New research shows that the risks of heart disease and premature death are increased in women who experience early menopause. To reach these results, Dutch investigators analyzed more than 300,000 women from 32 other studies.
This research examined women who were younger than 45 years old when they experienced menopause in comparison to women who were older at the start of menopause.
The findings showed that women experiencing early menopause were 50 percent more likely to encounter heart diseases than those who were older than 45 years old at the start of menopause.
Dr. Taulant Muka, of Rotterdam, Erasmus University Medical Center, the lead author of the study said that premature menopause was also linked to increased risk of cardiovascular death, but was not related to stroke.
Although the research did not establish a cause-and-effect connection between heart and death risk and early menopause, Muka thinks that the findings could suggest that these women must be targeted for enterprising cardiovascular prevention procedures. These procedures could also involve hormone therapy according to the researchers.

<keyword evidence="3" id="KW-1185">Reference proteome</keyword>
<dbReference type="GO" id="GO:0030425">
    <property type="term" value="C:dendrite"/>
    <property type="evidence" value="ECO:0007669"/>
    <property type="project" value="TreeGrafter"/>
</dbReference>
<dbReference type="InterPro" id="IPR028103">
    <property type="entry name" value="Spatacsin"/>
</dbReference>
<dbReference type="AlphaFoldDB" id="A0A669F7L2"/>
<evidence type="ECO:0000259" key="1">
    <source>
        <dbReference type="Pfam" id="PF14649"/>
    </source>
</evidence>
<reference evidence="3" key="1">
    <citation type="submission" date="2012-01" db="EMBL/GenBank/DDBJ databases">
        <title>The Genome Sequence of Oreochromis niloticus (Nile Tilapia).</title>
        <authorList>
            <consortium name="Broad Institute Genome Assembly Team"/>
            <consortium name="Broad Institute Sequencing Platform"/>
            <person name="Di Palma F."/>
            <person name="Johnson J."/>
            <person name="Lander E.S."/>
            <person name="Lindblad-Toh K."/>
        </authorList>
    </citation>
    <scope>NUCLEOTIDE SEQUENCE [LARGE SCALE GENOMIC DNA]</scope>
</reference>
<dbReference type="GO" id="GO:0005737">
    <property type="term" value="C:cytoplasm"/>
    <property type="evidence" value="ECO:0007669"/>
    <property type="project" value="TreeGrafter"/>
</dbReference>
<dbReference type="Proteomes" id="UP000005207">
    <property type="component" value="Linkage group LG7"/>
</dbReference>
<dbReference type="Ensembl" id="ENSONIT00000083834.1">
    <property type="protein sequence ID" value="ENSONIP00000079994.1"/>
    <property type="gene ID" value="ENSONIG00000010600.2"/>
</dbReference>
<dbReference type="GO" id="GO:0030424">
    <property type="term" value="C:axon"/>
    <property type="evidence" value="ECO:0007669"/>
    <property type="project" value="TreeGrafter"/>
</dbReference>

Many experts noted that the use of estrogen, which is a female hormone, for an extended period is linked to stroke and cancer risk, which surpass the benefits of this long-term use.
However, the co-executive of the Connors Center for Gender Biology and Women’s Health, JoAnn Manson, says that the recommendations change for women who experience menopause before age 45. For these women, she believes that the estrogen treatment is highly recommended unless there are strict reasons why the procedure should not be followed.
The lead author of the research noted that one in ten women experience menopause earlier than the average age of 51 years old. It could be caused by the surgical extraction of a woman’s ovaries or several cancer therapies.
Worldwide, one in three women dies from heart disease, and menopause seems to increase this risk for reasons that are still unclear even for specialists.
Manson says that although the reasons are not clear, one thing is for sure. The risk goes both ways. While early menopause hikes the risk of a heart condition, agents such as high cholesterol and hypertension could cause early menopause by damaging the blood supply to the ovary.
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